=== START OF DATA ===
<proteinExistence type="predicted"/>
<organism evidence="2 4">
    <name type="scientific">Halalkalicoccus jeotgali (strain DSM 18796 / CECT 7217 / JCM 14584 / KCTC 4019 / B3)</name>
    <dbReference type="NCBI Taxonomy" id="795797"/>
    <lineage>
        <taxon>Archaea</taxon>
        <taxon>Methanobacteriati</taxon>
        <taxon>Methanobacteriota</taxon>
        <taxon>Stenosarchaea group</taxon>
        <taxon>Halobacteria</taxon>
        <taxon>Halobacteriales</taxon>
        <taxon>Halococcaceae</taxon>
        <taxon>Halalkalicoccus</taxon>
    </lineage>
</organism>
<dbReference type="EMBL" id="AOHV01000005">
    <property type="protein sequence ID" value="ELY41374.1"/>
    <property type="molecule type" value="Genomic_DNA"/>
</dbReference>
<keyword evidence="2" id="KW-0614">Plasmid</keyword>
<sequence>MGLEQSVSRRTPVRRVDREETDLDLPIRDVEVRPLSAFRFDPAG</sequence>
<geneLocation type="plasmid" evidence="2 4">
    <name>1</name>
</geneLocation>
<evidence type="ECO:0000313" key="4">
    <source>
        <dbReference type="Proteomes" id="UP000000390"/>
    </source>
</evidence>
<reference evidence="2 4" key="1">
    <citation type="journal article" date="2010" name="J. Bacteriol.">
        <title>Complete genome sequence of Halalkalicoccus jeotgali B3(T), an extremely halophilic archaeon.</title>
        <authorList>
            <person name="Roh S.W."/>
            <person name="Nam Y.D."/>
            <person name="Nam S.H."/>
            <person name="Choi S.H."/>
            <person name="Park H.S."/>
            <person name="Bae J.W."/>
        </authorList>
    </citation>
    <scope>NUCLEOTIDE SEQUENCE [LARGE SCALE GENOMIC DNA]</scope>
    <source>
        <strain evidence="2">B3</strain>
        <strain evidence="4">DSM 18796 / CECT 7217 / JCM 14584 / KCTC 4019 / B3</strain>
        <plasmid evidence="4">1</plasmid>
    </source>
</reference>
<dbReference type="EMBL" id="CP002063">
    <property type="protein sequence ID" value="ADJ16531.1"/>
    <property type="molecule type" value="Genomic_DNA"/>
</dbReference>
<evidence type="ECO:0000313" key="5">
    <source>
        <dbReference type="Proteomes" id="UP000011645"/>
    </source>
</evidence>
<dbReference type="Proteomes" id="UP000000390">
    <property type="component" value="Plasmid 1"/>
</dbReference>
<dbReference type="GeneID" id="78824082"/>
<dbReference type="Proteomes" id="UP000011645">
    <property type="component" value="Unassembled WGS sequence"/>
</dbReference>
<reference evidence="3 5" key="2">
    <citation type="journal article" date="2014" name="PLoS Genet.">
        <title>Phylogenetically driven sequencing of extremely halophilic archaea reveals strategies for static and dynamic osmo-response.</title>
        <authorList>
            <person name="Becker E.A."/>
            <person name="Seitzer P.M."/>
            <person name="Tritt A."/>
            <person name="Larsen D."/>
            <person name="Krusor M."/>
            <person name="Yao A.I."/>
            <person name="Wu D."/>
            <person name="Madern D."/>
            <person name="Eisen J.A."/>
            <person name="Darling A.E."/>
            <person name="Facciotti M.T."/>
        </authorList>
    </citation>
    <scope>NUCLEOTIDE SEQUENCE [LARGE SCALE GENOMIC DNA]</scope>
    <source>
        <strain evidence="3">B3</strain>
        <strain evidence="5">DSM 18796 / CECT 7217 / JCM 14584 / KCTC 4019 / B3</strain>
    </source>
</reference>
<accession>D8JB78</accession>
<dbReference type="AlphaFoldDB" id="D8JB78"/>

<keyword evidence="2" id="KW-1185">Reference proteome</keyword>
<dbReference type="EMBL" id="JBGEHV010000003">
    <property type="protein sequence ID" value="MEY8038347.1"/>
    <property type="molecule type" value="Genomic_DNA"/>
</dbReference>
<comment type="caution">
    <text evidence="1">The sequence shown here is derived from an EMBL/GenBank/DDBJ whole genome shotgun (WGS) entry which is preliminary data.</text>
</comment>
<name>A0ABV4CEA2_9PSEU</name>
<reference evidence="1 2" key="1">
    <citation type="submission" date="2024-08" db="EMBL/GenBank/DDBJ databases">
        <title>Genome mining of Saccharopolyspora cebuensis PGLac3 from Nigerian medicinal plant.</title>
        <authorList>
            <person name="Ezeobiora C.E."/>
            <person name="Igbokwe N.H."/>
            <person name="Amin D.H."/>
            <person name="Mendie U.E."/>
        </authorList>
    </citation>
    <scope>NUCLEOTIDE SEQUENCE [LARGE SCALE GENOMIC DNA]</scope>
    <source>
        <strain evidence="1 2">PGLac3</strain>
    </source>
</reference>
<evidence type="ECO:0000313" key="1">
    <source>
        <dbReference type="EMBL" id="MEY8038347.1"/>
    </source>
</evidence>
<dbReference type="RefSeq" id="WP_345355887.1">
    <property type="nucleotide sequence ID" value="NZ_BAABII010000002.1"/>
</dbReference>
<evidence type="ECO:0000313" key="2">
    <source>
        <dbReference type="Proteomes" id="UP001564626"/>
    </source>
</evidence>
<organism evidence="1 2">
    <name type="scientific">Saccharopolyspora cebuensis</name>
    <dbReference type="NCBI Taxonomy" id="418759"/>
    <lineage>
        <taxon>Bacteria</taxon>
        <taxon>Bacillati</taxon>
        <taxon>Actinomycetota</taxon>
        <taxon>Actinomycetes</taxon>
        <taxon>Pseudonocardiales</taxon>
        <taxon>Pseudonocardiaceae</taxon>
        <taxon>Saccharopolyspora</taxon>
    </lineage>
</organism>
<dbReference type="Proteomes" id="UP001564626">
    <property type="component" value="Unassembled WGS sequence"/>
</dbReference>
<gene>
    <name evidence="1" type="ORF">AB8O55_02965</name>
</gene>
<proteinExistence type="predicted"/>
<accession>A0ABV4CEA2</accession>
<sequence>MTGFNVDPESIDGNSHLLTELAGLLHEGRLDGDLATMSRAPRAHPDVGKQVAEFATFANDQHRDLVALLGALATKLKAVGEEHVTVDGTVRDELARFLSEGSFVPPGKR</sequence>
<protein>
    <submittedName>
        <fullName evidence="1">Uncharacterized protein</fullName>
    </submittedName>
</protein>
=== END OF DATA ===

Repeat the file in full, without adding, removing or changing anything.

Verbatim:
<proteinExistence type="predicted"/>
<organism evidence="2 4">
    <name type="scientific">Halalkalicoccus jeotgali (strain DSM 18796 / CECT 7217 / JCM 14584 / KCTC 4019 / B3)</name>
    <dbReference type="NCBI Taxonomy" id="795797"/>
    <lineage>
        <taxon>Archaea</taxon>
        <taxon>Methanobacteriati</taxon>
        <taxon>Methanobacteriota</taxon>
        <taxon>Stenosarchaea group</taxon>
        <taxon>Halobacteria</taxon>
        <taxon>Halobacteriales</taxon>
        <taxon>Halococcaceae</taxon>
        <taxon>Halalkalicoccus</taxon>
    </lineage>
</organism>
<dbReference type="EMBL" id="AOHV01000005">
    <property type="protein sequence ID" value="ELY41374.1"/>
    <property type="molecule type" value="Genomic_DNA"/>
</dbReference>
<keyword evidence="2" id="KW-0614">Plasmid</keyword>
<sequence>MGLEQSVSRRTPVRRVDREETDLDLPIRDVEVRPLSAFRFDPAG</sequence>
<geneLocation type="plasmid" evidence="2 4">
    <name>1</name>
</geneLocation>
<evidence type="ECO:0000313" key="4">
    <source>
        <dbReference type="Proteomes" id="UP000000390"/>
    </source>
</evidence>
<reference evidence="2 4" key="1">
    <citation type="journal article" date="2010" name="J. Bacteriol.">
        <title>Complete genome sequence of Halalkalicoccus jeotgali B3(T), an extremely halophilic archaeon.</title>
        <authorList>
            <person name="Roh S.W."/>
            <person name="Nam Y.D."/>
            <person name="Nam S.H."/>
            <person name="Choi S.H."/>
            <person name="Park H.S."/>
            <person name="Bae J.W."/>
        </authorList>
    </citation>
    <scope>NUCLEOTIDE SEQUENCE [LARGE SCALE GENOMIC DNA]</scope>
    <source>
        <strain evidence="2">B3</strain>
        <strain evidence="4">DSM 18796 / CECT 7217 / JCM 14584 / KCTC 4019 / B3</strain>
        <plasmid evidence="4">1</plasmid>
    </source>
</reference>
<dbReference type="EMBL" id="CP002063">
    <property type="protein sequence ID" value="ADJ16531.1"/>
    <property type="molecule type" value="Genomic_DNA"/>
</dbReference>
<evidence type="ECO:0000313" key="5">
    <source>
        <dbReference type="Proteomes" id="UP000011645"/>
    </source>
</evidence>
<dbReference type="Proteomes" id="UP000000390">
    <property type="component" value="Plasmid 1"/>
</dbReference>
<dbReference type="GeneID" id="78824082"/>
<dbReference type="Proteomes" id="UP000011645">
    <property type="component" value="Unassembled WGS sequence"/>
</dbReference>
<reference evidence="3 5" key="2">
    <citation type="journal article" date="2014" name="PLoS Genet.">
        <title>Phylogenetically driven sequencing of extremely halophilic archaea reveals strategies for static and dynamic osmo-response.</title>
        <authorList>
            <person name="Becker E.A."/>
            <person name="Seitzer P.M."/>
            <person name="Tritt A."/>
            <person name="Larsen D."/>
            <person name="Krusor M."/>
            <person name="Yao A.I."/>
            <person name="Wu D."/>
            <person name="Madern D."/>
            <person name="Eisen J.A."/>
            <person name="Darling A.E."/>
            <person name="Facciotti M.T."/>
        </authorList>
    </citation>
    <scope>NUCLEOTIDE SEQUENCE [LARGE SCALE GENOMIC DNA]</scope>
    <source>
        <strain evidence="3">B3</strain>
        <strain evidence="5">DSM 18796 / CECT 7217 / JCM 14584 / KCTC 4019 / B3</strain>
    </source>
</reference>
<accession>D8JB78</accession>
<dbReference type="AlphaFoldDB" id="D8JB78"/>

<keyword evidence="2" id="KW-1185">Reference proteome</keyword>
<dbReference type="EMBL" id="JBGEHV010000003">
    <property type="protein sequence ID" value="MEY8038347.1"/>
    <property type="molecule type" value="Genomic_DNA"/>
</dbReference>
<comment type="caution">
    <text evidence="1">The sequence shown here is derived from an EMBL/GenBank/DDBJ whole genome shotgun (WGS) entry which is preliminary data.</text>
</comment>
<name>A0ABV4CEA2_9PSEU</name>
<reference evidence="1 2" key="1">
    <citation type="submission" date="2024-08" db="EMBL/GenBank/DDBJ databases">
        <title>Genome mining of Saccharopolyspora cebuensis PGLac3 from Nigerian medicinal plant.</title>
        <authorList>
            <person name="Ezeobiora C.E."/>
            <person name="Igbokwe N.H."/>
            <person name="Amin D.H."/>
            <person name="Mendie U.E."/>
        </authorList>
    </citation>
    <scope>NUCLEOTIDE SEQUENCE [LARGE SCALE GENOMIC DNA]</scope>
    <source>
        <strain evidence="1 2">PGLac3</strain>
    </source>
</reference>
<evidence type="ECO:0000313" key="1">
    <source>
        <dbReference type="EMBL" id="MEY8038347.1"/>
    </source>
</evidence>
<dbReference type="RefSeq" id="WP_345355887.1">
    <property type="nucleotide sequence ID" value="NZ_BAABII010000002.1"/>
</dbReference>
<evidence type="ECO:0000313" key="2">
    <source>
        <dbReference type="Proteomes" id="UP001564626"/>
    </source>
</evidence>
<organism evidence="1 2">
    <name type="scientific">Saccharopolyspora cebuensis</name>
    <dbReference type="NCBI Taxonomy" id="418759"/>
    <lineage>
        <taxon>Bacteria</taxon>
        <taxon>Bacillati</taxon>
        <taxon>Actinomycetota</taxon>
        <taxon>Actinomycetes</taxon>
        <taxon>Pseudonocardiales</taxon>
        <taxon>Pseudonocardiaceae</taxon>
        <taxon>Saccharopolyspora</taxon>
    </lineage>
</organism>
<dbReference type="Proteomes" id="UP001564626">
    <property type="component" value="Unassembled WGS sequence"/>
</dbReference>
<gene>
    <name evidence="1" type="ORF">AB8O55_02965</name>
</gene>
<proteinExistence type="predicted"/>
<accession>A0ABV4CEA2</accession>
<sequence>MTGFNVDPESIDGNSHLLTELAGLLHEGRLDGDLATMSRAPRAHPDVGKQVAEFATFANDQHRDLVALLGALATKLKAVGEEHVTVDGTVRDELARFLSEGSFVPPGKR</sequence>
<protein>
    <submittedName>
        <fullName evidence="1">Uncharacterized protein</fullName>
    </submittedName>
</protein>